A Most Agreeable Murder – Julia Seales

I was quite impressed with A Most Agreeable Murder by Julia Seales. It didn’t read like a debut novel, which was pretty impressive considering that it was written in a fantastical style. I think “zany” (a word that I have probably never used before in my life) is the best adjective that describes this book. It was funny, witty, and cleverly put together. I give it four out of five stars. 

Beatrice Steele lives in the village of Swampshire, a small, seemingly inbred town as far away from London as the founder could make it. It’s dark, rainy, and filled with luminous mud pits, frogs, and rules. Ladies in the town of Swampshire aren’t permitted to do anything fun, even if they’re not good at sewing and artwork, which are acceptable hobbies for them. Falling into that category, Beatrice has a secret that could get her banished from the town: she loves crime. Not committing it, just solving it – but if anyone knew of her dark interests, she would be cast out of the family home forever. 

Things come to a head when, at the neighboring Stabmort Park’s ball, a rich young gentleman is murdered right in front of Beatrice’s eyes. This might have ruined her mother’s vision of marrying her sister Louisa off, but for Beatrice, it is a dream come true. She has to team up with Inspector Vivek Drake, who doesn’t have the best reputation, but it’s a small price to pay for her final shot at her deepest interest before she must seriously pursue a husband. As Drake and Beatrice pursue a killer together, they hope to find the culprit amongst their constant bickering. 

I wasn’t certain I would like the mystery after reading the synopsis, but it sounded whimsical enough that I wanted to give it a shot. And – wow – did Seales pull off a good balance between the silly and the mysterious. Red herrings, mysterious attacks, and suspicious clues were trickled throughout the book, and the only thing that made me guess the killer was barely included in the plot. All in all, I thought the mystery was woven together well, and I was really pleased with the plot and some twists at the end. 

Although the plot was solid and engaging, A Most Agreeable Murder was not serious in the least; it was really amusing and witty. I think this was because of the setting, characters, and tone. The setting of the book was uproarious. Swampshire sounds like the most awful place with its mud holes, frogs, weather, rules, hatred of anything French, etc. The naming of items was well-done, such as Stabmort Park (the murder scene) and Mr. Croaksworth (the victim). It’s very satirical of 18th-century England, and I love that it points out some of the more ridiculous (to us) social standards of that time.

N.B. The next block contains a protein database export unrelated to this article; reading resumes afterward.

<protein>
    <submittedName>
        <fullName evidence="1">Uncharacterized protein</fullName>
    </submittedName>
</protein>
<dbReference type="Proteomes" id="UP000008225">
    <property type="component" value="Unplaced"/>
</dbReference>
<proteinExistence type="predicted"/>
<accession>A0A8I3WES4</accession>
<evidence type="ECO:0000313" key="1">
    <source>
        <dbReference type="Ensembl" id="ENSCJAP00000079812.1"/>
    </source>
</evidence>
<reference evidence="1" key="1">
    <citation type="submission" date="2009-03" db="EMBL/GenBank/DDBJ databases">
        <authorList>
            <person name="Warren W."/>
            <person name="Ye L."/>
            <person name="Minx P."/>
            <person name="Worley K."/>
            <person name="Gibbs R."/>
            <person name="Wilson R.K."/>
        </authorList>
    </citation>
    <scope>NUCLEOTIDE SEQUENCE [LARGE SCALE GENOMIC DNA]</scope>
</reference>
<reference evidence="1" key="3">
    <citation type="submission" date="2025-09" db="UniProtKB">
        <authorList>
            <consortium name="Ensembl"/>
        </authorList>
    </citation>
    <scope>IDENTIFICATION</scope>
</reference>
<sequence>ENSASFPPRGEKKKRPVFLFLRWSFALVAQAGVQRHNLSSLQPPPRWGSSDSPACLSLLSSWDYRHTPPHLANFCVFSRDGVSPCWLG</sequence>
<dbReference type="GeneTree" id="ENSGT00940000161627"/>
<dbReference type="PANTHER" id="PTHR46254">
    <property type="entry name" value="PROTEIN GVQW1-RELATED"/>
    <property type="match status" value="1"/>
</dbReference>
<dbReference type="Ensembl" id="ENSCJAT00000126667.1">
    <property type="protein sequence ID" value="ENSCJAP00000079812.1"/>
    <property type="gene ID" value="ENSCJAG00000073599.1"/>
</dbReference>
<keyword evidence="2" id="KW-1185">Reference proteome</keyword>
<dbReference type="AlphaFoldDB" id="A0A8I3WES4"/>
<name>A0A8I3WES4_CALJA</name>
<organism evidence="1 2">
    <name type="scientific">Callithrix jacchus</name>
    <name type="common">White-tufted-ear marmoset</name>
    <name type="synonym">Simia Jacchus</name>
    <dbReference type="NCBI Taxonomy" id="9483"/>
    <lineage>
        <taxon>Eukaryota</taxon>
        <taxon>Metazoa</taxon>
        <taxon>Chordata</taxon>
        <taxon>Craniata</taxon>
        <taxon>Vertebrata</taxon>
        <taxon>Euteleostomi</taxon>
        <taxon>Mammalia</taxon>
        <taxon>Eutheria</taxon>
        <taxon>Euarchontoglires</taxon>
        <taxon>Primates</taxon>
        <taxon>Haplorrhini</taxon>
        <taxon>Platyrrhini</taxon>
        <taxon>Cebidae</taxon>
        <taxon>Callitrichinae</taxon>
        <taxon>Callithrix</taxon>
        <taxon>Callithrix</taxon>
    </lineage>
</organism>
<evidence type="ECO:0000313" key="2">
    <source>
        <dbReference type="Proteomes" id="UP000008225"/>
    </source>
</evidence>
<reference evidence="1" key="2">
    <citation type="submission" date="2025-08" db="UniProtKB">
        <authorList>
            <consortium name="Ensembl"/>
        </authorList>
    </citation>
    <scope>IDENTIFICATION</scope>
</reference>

The cast of characters in Swampshire is one of the strangest I’ve ever encountered, but it totally lends itself to the un-seriousness of the book. Beatrice seems normal because she has ordinary desires to go beyond what ladies are “supposed” to do, but I’m a little worried about her sanity, too. Her father is constantly pulling pranks, which crop up constantly throughout the book. Hints are dropped constantly about a secret identity that her youngest sister, Mary, might have. Beatrice’s mother is only concerned about finding a husband for her daughters. The Lord of Stabmort Park is a dedicated hypochondriac, and other characters are just as odd. Between the cast and the description of Swampshire, it paints a very hilarious picture of the tiny little town. 

The tone of the book was very effective in its storytelling. We see everything through Beatrice’s eyes, who tends to be more of a realist. Her observations tend to be very dry and witty, and these tones amongst the silliness of Swampshire really work throughout the book. She can see how unrealistic the rules of Swampshire are but feels that her future is in the town, so she’s willing to accept the best option that she can find for herself. So, her effort at toeing the line is interesting and entertaining to watch. 

In summary, I was pleasantly surprised by A Most Agreeable Murder. It sounded too silly to be good but turned out to have a solid plot while being extremely witty and entertaining. If you’re looking for something on the lighter end of the spectrum, this would be a good read to pick up! Have you tried it? Let me know what you think!

Published by SamIAmReading

I am an avid reader and lover of historical mysteries and romances, but happy to take review requests and expand my horizons! All opinions in this blog are my own and have been given freely.

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